Yeah, so call me a bleeding heart westerner and a hypocrite, but this always breaks my heart. As someone who had a dog growing up, who was part of the family and treated as a little four legged sister, it’s tough to see dog carcasses roasted beyond recognition or locked in those tight little cages, waiting for the slaughter. But then I eat all the animals we deem fit for farming over here, so this one is going to turn into a long argument. While not widely consumed in Korea these days, dog meat is big money in Vietnam, leading to a massive increase in the stealing of family pets.
13.Kangaroo – Australia
Historically the staple meat for indigenous Australians, kangaroo is high in protein and low in fat, making it a pretty healthy choice. It’s gamey in flavour and served in multiple ways, from a simple steak to sausages or burgers. Although some animal groups are against the hunting and harvesting of kangaroos for meat, many ecologists see farming native animals as much better for the fragile Australian rangelands than cattle and say it could massively reduce greenhouse emissions.
14.Marmite (or Vegemite) – UK, New Zealand & Australia
Made from yeast extract, a by-product of brewing beer, Marmite (or Vegemite as it’s known as in Australia) is essentially the slurry from the bottom of the barrel that most breweries just throw away. It’s a sticky brown paste with a concentrated, salty flavour that’s usually spread on toast or eaten with cheese. People are either ‘love it or hate it’… I hate it.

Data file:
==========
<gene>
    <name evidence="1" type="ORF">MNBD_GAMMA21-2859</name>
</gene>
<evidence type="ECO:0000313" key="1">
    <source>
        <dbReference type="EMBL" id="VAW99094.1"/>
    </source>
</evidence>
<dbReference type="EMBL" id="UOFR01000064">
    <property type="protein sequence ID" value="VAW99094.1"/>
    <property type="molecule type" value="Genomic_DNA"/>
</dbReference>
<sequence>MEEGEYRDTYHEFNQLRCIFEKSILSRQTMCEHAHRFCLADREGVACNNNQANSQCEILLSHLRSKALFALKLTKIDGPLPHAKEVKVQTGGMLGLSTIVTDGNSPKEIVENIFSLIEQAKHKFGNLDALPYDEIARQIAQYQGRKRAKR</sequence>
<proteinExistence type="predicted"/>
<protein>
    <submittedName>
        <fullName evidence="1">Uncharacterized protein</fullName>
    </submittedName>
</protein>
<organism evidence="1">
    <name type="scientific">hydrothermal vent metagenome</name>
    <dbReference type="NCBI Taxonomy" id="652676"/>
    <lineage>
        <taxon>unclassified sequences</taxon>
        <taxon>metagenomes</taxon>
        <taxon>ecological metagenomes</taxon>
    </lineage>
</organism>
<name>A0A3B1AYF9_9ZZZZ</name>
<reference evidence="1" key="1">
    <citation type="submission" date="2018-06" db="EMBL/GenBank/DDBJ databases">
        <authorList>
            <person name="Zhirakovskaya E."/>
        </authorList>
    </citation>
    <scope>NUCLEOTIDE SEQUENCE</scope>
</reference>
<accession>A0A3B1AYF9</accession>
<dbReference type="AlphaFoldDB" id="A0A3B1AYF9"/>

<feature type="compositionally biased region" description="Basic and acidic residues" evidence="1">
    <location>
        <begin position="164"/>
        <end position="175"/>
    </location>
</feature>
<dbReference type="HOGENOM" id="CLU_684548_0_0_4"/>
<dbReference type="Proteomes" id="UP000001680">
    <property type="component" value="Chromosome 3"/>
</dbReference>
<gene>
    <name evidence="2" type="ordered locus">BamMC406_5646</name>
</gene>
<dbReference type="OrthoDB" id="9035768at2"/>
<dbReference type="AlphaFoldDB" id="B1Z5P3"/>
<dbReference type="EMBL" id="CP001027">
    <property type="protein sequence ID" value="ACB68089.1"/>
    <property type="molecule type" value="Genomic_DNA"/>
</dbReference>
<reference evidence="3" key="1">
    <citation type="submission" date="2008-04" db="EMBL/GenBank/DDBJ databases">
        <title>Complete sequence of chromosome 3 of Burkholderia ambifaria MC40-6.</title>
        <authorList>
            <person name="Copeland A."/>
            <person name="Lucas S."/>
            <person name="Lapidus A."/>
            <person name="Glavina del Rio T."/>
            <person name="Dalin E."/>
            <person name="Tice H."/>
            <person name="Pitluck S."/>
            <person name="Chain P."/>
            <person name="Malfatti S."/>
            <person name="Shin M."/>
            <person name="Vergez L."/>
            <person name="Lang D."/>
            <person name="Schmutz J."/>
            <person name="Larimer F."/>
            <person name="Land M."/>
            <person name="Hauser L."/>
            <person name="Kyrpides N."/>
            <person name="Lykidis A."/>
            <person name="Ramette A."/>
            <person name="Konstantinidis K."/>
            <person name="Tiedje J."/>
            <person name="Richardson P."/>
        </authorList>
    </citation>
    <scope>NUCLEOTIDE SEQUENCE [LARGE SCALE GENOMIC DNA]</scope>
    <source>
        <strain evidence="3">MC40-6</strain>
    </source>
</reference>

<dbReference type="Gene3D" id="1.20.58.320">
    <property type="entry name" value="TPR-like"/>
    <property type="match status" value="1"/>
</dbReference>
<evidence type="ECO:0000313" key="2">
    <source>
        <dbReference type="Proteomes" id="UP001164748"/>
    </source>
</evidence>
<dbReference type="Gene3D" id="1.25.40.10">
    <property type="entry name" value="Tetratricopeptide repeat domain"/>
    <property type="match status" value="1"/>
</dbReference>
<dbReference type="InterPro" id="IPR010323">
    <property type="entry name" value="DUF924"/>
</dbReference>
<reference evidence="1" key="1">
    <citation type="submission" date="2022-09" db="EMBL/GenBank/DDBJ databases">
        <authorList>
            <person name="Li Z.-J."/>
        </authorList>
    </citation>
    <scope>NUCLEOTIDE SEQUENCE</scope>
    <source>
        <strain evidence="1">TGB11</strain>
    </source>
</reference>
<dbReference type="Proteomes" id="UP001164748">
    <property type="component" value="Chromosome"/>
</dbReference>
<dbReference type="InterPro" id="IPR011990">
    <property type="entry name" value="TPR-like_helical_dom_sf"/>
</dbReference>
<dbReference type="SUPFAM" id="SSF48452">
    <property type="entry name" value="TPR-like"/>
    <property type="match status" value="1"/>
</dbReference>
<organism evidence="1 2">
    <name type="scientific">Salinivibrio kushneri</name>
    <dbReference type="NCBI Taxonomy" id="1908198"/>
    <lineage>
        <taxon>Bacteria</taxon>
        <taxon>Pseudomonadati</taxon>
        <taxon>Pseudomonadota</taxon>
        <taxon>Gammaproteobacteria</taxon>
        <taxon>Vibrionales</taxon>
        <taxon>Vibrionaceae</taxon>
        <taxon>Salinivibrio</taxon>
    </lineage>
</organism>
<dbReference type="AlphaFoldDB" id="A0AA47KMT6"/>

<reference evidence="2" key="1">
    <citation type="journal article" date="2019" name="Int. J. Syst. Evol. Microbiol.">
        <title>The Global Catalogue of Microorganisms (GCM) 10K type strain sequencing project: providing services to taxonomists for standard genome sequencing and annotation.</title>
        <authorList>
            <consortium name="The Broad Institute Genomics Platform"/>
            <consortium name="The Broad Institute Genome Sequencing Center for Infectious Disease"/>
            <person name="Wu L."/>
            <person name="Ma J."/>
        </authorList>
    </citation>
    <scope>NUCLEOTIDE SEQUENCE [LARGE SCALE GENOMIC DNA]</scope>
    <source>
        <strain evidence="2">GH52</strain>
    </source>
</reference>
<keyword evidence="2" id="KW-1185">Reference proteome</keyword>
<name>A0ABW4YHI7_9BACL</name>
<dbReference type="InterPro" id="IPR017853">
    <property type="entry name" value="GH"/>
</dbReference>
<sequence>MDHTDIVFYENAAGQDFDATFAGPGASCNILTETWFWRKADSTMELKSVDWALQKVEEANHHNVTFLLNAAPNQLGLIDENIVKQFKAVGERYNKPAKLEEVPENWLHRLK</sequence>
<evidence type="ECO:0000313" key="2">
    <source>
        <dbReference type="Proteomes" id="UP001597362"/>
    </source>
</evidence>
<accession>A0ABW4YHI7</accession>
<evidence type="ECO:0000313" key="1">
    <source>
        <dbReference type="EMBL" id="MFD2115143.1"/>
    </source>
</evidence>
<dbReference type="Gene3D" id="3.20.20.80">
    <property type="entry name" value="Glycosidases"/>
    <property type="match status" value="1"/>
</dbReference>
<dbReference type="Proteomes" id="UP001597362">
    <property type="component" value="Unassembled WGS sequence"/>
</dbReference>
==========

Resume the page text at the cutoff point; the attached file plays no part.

15.Stink Bugs – Africa
Used to flavour stews or eaten on their own, stinkbugs are said to have a crunch to them and taste a little like apple. Prepared by boiling, the bugs release defensive pheromones in a last ditch attempt to survive, and while it hurts the eyes it’s no more successful than the onion’s weak survival attempt.
16.Sea Urchin –Japan, Chile, United States
If you’ve ever seen a sea urchin, the first thing to come to mind probably wouldn’t be “hey, let’s eat it!”. Well, as it is, once upon a time someone came up with exactly that feeling, and now we can find it as a street snack in Japan and in a Chilean sandwich. If you happen to be in California, especially the San Francisco and Northern California areas, you can find a range of restaurants serving sea urchin in a variety of dishes.
17.Beondegi -South Korea
Made of silkworm pupae, beondegi is a common and popular snack sold by street vendors all around South Korea. It’s typically served steamed or boiled, and occasionally they’ll be served as a side dish in a fish restaurant. Some liken its taste similar to nuts as they can be quite crunchy.
18.Chicken Feet -Asia
Chicken feet is a dish that can be found in several different regions of Asia, cooked in diverse ways depending on where you’re eating it. In China, for example, it’s served as a bar snack, in a soup or even as a main dish. In Korea, it’s typically made as spicy as it can get, popular to be eaten together with some strong alcohol. I had some tasty ones at Tim Ho Wan in Hong Kong, known as one of the cheapest Michelin starred restaurant in
This is a rather popular French dish, made of frog legs that are often prepared with butter, garlic and parsley sauce. First you’ll have to dip them into flour, of course! You’ll likely end up liking this dish quite a lot, so don’t shy away from trying it.
20.Sago Delight – Southeast Asia
Edible sago grubs are said to be creamy tasting when raw or meaty and like bacon when cooked. Generally seasoned and flavoured in the same way as the other Southeast Asian creepy crawly favourite, Jing Leed and served alongside. My friend gaged when she ate one and said it was pregnant – a braver being than me.